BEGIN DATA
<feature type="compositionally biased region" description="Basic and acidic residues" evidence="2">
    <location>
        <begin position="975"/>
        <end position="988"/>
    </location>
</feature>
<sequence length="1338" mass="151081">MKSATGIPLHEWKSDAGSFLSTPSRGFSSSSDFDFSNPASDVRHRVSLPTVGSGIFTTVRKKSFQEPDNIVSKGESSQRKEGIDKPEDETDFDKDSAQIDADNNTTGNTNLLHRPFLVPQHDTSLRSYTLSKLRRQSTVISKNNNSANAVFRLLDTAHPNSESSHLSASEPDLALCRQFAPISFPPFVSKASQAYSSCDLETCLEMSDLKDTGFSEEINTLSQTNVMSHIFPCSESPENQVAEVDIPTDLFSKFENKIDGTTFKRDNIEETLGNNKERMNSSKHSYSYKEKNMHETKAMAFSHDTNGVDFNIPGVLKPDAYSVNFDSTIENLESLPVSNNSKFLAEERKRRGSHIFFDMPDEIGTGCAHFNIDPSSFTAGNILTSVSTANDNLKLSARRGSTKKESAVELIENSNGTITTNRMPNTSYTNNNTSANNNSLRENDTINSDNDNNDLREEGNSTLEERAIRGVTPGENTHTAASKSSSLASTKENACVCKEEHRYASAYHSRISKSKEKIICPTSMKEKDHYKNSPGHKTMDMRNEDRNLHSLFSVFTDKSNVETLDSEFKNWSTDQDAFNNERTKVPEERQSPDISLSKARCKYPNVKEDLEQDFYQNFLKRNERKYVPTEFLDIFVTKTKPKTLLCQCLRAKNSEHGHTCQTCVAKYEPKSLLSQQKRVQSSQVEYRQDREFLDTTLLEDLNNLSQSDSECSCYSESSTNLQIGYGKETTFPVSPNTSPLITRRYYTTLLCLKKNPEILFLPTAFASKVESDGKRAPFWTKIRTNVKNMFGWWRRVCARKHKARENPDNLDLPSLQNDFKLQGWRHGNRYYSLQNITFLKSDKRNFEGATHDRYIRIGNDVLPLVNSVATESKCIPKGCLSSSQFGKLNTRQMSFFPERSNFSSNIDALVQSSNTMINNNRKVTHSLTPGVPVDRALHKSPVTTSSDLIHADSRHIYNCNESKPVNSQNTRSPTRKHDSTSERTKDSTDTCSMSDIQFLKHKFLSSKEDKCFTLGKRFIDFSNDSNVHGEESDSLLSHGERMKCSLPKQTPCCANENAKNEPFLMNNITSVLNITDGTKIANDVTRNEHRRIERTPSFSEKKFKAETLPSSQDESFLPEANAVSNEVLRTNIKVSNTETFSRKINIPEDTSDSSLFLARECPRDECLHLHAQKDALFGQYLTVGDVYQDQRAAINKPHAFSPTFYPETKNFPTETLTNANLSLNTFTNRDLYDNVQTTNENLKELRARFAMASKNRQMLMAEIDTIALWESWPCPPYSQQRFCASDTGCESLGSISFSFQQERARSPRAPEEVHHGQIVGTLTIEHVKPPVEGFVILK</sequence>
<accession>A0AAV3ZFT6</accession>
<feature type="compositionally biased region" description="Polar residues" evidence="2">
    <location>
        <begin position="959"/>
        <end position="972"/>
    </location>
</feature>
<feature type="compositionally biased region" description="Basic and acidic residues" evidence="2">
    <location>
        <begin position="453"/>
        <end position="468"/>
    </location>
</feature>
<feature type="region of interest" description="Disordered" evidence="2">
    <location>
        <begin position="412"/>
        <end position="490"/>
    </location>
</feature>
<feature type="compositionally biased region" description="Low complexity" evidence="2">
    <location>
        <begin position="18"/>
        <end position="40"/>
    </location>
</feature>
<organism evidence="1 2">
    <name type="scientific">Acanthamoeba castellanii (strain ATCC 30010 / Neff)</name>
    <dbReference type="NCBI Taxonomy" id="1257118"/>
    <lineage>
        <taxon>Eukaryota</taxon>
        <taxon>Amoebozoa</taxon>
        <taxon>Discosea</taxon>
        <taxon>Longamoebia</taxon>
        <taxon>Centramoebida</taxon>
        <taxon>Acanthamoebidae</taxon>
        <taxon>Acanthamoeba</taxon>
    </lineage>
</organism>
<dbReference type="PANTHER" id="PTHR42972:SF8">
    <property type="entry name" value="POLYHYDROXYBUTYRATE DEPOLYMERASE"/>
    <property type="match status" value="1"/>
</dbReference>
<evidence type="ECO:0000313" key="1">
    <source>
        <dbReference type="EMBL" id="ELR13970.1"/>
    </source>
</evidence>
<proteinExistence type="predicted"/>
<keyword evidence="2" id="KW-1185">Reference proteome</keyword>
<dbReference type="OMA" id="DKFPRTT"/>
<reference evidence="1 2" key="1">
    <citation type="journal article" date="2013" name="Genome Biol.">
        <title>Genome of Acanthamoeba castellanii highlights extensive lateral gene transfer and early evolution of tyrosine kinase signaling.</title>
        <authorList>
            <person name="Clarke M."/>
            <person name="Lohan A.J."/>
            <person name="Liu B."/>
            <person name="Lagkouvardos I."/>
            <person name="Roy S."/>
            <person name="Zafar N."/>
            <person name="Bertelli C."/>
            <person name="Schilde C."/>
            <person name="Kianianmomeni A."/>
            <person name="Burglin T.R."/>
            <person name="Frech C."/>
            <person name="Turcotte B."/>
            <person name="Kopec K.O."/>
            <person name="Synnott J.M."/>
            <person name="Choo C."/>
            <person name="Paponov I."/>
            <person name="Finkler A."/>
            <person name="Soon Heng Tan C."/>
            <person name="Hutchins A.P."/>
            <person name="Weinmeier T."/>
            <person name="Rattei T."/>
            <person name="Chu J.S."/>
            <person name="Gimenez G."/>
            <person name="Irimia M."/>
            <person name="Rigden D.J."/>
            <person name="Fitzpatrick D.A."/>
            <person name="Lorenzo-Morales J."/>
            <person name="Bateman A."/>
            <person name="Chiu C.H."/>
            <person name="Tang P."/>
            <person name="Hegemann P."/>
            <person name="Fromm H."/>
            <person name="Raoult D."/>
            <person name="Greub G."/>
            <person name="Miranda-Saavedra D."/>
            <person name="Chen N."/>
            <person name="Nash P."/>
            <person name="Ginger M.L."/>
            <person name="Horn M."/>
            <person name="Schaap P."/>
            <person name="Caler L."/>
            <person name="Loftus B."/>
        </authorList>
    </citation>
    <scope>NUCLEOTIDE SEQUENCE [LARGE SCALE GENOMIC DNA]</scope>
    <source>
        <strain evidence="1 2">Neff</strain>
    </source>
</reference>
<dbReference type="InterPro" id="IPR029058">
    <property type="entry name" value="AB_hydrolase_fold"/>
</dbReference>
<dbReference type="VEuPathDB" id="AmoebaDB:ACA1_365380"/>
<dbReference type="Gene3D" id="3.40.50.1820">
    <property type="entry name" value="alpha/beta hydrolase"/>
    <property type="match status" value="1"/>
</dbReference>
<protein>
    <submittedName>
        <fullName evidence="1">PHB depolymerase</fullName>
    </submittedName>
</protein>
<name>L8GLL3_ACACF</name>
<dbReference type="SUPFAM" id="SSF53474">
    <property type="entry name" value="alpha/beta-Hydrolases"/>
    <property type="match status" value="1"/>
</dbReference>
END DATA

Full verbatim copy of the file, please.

<feature type="compositionally biased region" description="Basic and acidic residues" evidence="2">
    <location>
        <begin position="975"/>
        <end position="988"/>
    </location>
</feature>
<sequence length="1338" mass="151081">MKSATGIPLHEWKSDAGSFLSTPSRGFSSSSDFDFSNPASDVRHRVSLPTVGSGIFTTVRKKSFQEPDNIVSKGESSQRKEGIDKPEDETDFDKDSAQIDADNNTTGNTNLLHRPFLVPQHDTSLRSYTLSKLRRQSTVISKNNNSANAVFRLLDTAHPNSESSHLSASEPDLALCRQFAPISFPPFVSKASQAYSSCDLETCLEMSDLKDTGFSEEINTLSQTNVMSHIFPCSESPENQVAEVDIPTDLFSKFENKIDGTTFKRDNIEETLGNNKERMNSSKHSYSYKEKNMHETKAMAFSHDTNGVDFNIPGVLKPDAYSVNFDSTIENLESLPVSNNSKFLAEERKRRGSHIFFDMPDEIGTGCAHFNIDPSSFTAGNILTSVSTANDNLKLSARRGSTKKESAVELIENSNGTITTNRMPNTSYTNNNTSANNNSLRENDTINSDNDNNDLREEGNSTLEERAIRGVTPGENTHTAASKSSSLASTKENACVCKEEHRYASAYHSRISKSKEKIICPTSMKEKDHYKNSPGHKTMDMRNEDRNLHSLFSVFTDKSNVETLDSEFKNWSTDQDAFNNERTKVPEERQSPDISLSKARCKYPNVKEDLEQDFYQNFLKRNERKYVPTEFLDIFVTKTKPKTLLCQCLRAKNSEHGHTCQTCVAKYEPKSLLSQQKRVQSSQVEYRQDREFLDTTLLEDLNNLSQSDSECSCYSESSTNLQIGYGKETTFPVSPNTSPLITRRYYTTLLCLKKNPEILFLPTAFASKVESDGKRAPFWTKIRTNVKNMFGWWRRVCARKHKARENPDNLDLPSLQNDFKLQGWRHGNRYYSLQNITFLKSDKRNFEGATHDRYIRIGNDVLPLVNSVATESKCIPKGCLSSSQFGKLNTRQMSFFPERSNFSSNIDALVQSSNTMINNNRKVTHSLTPGVPVDRALHKSPVTTSSDLIHADSRHIYNCNESKPVNSQNTRSPTRKHDSTSERTKDSTDTCSMSDIQFLKHKFLSSKEDKCFTLGKRFIDFSNDSNVHGEESDSLLSHGERMKCSLPKQTPCCANENAKNEPFLMNNITSVLNITDGTKIANDVTRNEHRRIERTPSFSEKKFKAETLPSSQDESFLPEANAVSNEVLRTNIKVSNTETFSRKINIPEDTSDSSLFLARECPRDECLHLHAQKDALFGQYLTVGDVYQDQRAAINKPHAFSPTFYPETKNFPTETLTNANLSLNTFTNRDLYDNVQTTNENLKELRARFAMASKNRQMLMAEIDTIALWESWPCPPYSQQRFCASDTGCESLGSISFSFQQERARSPRAPEEVHHGQIVGTLTIEHVKPPVEGFVILK</sequence>
<accession>A0AAV3ZFT6</accession>
<feature type="compositionally biased region" description="Polar residues" evidence="2">
    <location>
        <begin position="959"/>
        <end position="972"/>
    </location>
</feature>
<feature type="compositionally biased region" description="Basic and acidic residues" evidence="2">
    <location>
        <begin position="453"/>
        <end position="468"/>
    </location>
</feature>
<feature type="region of interest" description="Disordered" evidence="2">
    <location>
        <begin position="412"/>
        <end position="490"/>
    </location>
</feature>
<feature type="compositionally biased region" description="Low complexity" evidence="2">
    <location>
        <begin position="18"/>
        <end position="40"/>
    </location>
</feature>
<organism evidence="1 2">
    <name type="scientific">Acanthamoeba castellanii (strain ATCC 30010 / Neff)</name>
    <dbReference type="NCBI Taxonomy" id="1257118"/>
    <lineage>
        <taxon>Eukaryota</taxon>
        <taxon>Amoebozoa</taxon>
        <taxon>Discosea</taxon>
        <taxon>Longamoebia</taxon>
        <taxon>Centramoebida</taxon>
        <taxon>Acanthamoebidae</taxon>
        <taxon>Acanthamoeba</taxon>
    </lineage>
</organism>
<dbReference type="PANTHER" id="PTHR42972:SF8">
    <property type="entry name" value="POLYHYDROXYBUTYRATE DEPOLYMERASE"/>
    <property type="match status" value="1"/>
</dbReference>
<evidence type="ECO:0000313" key="1">
    <source>
        <dbReference type="EMBL" id="ELR13970.1"/>
    </source>
</evidence>
<proteinExistence type="predicted"/>
<keyword evidence="2" id="KW-1185">Reference proteome</keyword>
<dbReference type="OMA" id="DKFPRTT"/>
<reference evidence="1 2" key="1">
    <citation type="journal article" date="2013" name="Genome Biol.">
        <title>Genome of Acanthamoeba castellanii highlights extensive lateral gene transfer and early evolution of tyrosine kinase signaling.</title>
        <authorList>
            <person name="Clarke M."/>
            <person name="Lohan A.J."/>
            <person name="Liu B."/>
            <person name="Lagkouvardos I."/>
            <person name="Roy S."/>
            <person name="Zafar N."/>
            <person name="Bertelli C."/>
            <person name="Schilde C."/>
            <person name="Kianianmomeni A."/>
            <person name="Burglin T.R."/>
            <person name="Frech C."/>
            <person name="Turcotte B."/>
            <person name="Kopec K.O."/>
            <person name="Synnott J.M."/>
            <person name="Choo C."/>
            <person name="Paponov I."/>
            <person name="Finkler A."/>
            <person name="Soon Heng Tan C."/>
            <person name="Hutchins A.P."/>
            <person name="Weinmeier T."/>
            <person name="Rattei T."/>
            <person name="Chu J.S."/>
            <person name="Gimenez G."/>
            <person name="Irimia M."/>
            <person name="Rigden D.J."/>
            <person name="Fitzpatrick D.A."/>
            <person name="Lorenzo-Morales J."/>
            <person name="Bateman A."/>
            <person name="Chiu C.H."/>
            <person name="Tang P."/>
            <person name="Hegemann P."/>
            <person name="Fromm H."/>
            <person name="Raoult D."/>
            <person name="Greub G."/>
            <person name="Miranda-Saavedra D."/>
            <person name="Chen N."/>
            <person name="Nash P."/>
            <person name="Ginger M.L."/>
            <person name="Horn M."/>
            <person name="Schaap P."/>
            <person name="Caler L."/>
            <person name="Loftus B."/>
        </authorList>
    </citation>
    <scope>NUCLEOTIDE SEQUENCE [LARGE SCALE GENOMIC DNA]</scope>
    <source>
        <strain evidence="1 2">Neff</strain>
    </source>
</reference>
<dbReference type="InterPro" id="IPR029058">
    <property type="entry name" value="AB_hydrolase_fold"/>
</dbReference>
<dbReference type="VEuPathDB" id="AmoebaDB:ACA1_365380"/>
<dbReference type="Gene3D" id="3.40.50.1820">
    <property type="entry name" value="alpha/beta hydrolase"/>
    <property type="match status" value="1"/>
</dbReference>
<protein>
    <submittedName>
        <fullName evidence="1">PHB depolymerase</fullName>
    </submittedName>
</protein>
<name>L8GLL3_ACACF</name>
<dbReference type="SUPFAM" id="SSF53474">
    <property type="entry name" value="alpha/beta-Hydrolases"/>
    <property type="match status" value="1"/>
</dbReference>